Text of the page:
• Vision: Your optic nerves in your eyes can detect whatever you see, sending messages through your optic tract (pathway) to your occipital lobes. The occipital lobes put those messages together so that you can perceive what you are seeing in the world around you.
  • Taste and smell: Your olfactory nerve detects smell, while several of your cranial nerves work together to detect taste. These nerves send messages to your brain. The sensations of smell and taste often interact, as smell amplifies your experience of taste.
  • Hearing: You can detect sounds when a series of vibrations in your ear stimulate your vestibulocochlear nerve. The message is sent to your brainstem and then to your temporal cortex so that you can make sense of the sounds that you hear.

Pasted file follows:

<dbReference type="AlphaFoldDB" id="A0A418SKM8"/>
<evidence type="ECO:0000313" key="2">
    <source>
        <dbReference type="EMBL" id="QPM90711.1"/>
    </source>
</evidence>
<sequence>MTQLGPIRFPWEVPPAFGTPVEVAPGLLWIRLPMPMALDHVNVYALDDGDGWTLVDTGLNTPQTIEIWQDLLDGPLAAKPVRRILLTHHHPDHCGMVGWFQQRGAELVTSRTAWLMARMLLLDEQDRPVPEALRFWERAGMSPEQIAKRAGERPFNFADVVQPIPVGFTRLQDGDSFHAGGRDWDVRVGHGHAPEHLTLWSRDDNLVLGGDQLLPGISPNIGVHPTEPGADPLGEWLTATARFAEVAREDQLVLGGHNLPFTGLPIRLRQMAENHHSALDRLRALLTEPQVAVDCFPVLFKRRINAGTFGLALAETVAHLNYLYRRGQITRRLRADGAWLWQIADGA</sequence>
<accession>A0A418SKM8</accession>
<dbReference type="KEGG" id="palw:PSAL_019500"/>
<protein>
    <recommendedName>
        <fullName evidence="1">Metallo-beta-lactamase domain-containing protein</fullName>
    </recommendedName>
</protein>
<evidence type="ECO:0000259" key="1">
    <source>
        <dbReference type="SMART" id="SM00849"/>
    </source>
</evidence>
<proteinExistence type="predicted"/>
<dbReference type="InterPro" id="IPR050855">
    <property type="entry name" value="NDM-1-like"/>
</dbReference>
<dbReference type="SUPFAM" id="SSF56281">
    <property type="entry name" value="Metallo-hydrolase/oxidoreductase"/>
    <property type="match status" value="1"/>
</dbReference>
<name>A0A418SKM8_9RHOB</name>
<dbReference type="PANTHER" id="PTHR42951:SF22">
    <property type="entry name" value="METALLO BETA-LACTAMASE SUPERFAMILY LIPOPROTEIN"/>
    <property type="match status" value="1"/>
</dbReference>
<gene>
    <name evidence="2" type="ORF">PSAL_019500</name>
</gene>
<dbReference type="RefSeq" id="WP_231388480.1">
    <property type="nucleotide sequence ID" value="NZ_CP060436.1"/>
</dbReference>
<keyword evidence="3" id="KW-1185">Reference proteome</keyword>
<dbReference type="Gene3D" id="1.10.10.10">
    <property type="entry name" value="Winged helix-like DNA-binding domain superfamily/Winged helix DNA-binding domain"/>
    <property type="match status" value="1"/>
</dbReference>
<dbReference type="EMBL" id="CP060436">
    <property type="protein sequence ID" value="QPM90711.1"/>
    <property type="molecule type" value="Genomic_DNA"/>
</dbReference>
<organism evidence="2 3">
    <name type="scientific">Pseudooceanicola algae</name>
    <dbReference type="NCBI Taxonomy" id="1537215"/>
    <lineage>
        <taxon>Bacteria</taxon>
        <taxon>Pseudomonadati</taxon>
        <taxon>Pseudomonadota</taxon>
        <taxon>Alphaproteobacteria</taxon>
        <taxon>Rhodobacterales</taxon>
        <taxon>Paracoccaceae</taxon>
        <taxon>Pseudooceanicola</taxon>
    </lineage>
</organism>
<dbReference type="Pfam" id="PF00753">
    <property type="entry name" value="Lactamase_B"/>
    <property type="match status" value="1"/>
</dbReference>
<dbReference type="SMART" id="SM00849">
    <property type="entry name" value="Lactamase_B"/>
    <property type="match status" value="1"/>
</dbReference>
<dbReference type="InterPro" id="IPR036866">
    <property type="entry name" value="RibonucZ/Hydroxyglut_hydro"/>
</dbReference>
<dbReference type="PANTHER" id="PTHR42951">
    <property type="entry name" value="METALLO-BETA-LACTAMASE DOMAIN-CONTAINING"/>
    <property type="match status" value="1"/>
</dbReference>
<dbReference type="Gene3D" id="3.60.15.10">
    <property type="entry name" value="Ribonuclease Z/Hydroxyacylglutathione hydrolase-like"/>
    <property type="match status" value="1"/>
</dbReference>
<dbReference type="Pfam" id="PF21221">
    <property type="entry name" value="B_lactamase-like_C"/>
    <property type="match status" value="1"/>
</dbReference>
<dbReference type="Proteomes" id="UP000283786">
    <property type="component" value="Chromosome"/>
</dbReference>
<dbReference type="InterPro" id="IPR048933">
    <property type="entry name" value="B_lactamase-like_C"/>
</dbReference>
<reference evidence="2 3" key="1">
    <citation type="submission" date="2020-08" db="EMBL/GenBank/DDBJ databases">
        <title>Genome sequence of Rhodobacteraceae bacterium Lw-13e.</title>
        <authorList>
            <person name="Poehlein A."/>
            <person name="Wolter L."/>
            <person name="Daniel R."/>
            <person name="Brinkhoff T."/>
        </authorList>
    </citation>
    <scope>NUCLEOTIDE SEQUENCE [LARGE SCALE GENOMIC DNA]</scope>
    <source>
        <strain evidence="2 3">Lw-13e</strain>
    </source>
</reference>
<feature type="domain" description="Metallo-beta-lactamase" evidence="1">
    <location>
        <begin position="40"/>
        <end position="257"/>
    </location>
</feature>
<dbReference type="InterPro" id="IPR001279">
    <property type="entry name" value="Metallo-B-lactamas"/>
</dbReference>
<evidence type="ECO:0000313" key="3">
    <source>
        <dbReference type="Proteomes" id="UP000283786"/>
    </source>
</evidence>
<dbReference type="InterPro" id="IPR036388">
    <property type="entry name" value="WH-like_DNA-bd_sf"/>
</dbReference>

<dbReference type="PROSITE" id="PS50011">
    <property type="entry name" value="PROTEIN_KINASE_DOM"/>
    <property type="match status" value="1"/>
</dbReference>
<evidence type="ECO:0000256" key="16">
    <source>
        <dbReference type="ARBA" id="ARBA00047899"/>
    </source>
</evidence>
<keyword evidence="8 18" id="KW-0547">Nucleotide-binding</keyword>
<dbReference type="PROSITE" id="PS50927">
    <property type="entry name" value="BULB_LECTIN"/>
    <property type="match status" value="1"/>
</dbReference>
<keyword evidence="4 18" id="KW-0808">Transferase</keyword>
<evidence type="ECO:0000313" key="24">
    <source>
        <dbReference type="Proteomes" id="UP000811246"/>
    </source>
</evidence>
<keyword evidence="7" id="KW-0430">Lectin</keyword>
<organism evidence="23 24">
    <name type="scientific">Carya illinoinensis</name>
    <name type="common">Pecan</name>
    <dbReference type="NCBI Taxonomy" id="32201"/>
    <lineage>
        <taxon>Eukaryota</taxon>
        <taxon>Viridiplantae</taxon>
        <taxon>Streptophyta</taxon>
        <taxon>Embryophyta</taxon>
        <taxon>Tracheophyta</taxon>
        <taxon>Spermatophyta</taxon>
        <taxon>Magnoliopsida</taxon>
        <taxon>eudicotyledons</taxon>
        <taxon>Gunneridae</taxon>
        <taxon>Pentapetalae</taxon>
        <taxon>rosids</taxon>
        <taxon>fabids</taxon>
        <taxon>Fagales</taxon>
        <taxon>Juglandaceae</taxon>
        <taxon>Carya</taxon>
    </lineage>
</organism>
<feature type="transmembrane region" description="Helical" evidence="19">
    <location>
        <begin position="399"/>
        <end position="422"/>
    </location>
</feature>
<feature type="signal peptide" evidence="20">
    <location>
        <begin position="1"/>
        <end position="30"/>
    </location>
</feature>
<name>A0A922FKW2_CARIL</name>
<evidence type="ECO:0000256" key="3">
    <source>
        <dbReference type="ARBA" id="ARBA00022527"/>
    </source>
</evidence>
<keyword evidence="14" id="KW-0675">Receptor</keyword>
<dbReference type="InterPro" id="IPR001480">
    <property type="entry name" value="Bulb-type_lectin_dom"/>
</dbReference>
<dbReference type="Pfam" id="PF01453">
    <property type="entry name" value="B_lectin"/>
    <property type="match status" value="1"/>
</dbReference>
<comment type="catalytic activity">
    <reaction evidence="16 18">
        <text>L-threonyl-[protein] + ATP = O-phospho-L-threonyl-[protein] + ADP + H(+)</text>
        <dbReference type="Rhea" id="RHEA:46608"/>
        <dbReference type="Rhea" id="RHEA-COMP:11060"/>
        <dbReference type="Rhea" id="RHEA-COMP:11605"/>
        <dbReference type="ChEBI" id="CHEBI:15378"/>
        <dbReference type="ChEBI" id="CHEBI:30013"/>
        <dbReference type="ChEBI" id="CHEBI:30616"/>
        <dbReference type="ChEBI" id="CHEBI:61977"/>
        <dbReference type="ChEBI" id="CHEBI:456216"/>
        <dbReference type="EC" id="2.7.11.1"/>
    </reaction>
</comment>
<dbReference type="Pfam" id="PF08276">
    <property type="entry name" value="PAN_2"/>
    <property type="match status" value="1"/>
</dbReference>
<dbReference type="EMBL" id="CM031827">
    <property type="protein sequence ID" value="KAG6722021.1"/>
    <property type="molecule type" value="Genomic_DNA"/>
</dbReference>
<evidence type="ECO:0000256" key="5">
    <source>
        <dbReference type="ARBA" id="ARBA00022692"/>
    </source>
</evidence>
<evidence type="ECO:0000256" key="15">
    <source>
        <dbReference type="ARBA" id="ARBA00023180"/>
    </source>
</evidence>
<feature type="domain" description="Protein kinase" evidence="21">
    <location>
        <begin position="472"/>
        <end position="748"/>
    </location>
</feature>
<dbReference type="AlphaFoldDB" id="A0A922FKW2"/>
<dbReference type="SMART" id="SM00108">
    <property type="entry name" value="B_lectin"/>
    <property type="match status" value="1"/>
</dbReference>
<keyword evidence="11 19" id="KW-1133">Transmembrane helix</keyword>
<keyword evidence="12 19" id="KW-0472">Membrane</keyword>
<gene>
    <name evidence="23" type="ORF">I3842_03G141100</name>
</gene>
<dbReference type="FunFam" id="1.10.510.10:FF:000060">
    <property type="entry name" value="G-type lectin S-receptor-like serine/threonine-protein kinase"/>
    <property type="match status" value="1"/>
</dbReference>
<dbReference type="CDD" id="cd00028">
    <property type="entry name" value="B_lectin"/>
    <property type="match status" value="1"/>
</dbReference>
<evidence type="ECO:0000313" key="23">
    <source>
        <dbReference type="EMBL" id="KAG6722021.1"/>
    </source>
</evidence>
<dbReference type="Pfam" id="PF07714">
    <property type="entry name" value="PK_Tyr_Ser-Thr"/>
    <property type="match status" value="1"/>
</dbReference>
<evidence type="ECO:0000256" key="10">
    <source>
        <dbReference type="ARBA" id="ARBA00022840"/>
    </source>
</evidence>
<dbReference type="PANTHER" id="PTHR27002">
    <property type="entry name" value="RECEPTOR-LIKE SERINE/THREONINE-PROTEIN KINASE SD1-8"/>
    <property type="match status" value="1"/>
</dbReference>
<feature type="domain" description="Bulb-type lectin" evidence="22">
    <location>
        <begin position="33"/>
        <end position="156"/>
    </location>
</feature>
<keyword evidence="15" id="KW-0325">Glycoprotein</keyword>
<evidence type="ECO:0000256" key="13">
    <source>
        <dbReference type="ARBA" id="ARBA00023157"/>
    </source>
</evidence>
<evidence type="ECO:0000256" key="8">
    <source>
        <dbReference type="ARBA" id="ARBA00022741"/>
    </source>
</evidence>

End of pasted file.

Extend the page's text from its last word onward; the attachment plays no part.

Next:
• Language: Speaking and understanding language is a specialized brain function that involves several regions of your dominant hemisphere (the side of the brain opposite your dominant hand). The two major areas that control speech are Wernicke’s area, which controls the understanding of speech, and Broca’s area, which controls the fluency of your speech.
  • Emotions and memory: Your amygdala and hippocampus play important roles in storing memory and associating certain memories with emotion.
  • Hormones: Your hypothalamus, pituitary gland, and medulla all respond to the conditions of your body, such as your temperature, carbon dioxide level, and hormone levels, by releasing hormones and other chemicals that help regulate your body’s functions. Emotions such as fear can also have an influence on these functions.
  • Behavior and judgment: The frontal lobes control reasoning, planning, and maintaining social interactions. This area of the brain is also involved in judgment and maintaining appropriate behavior.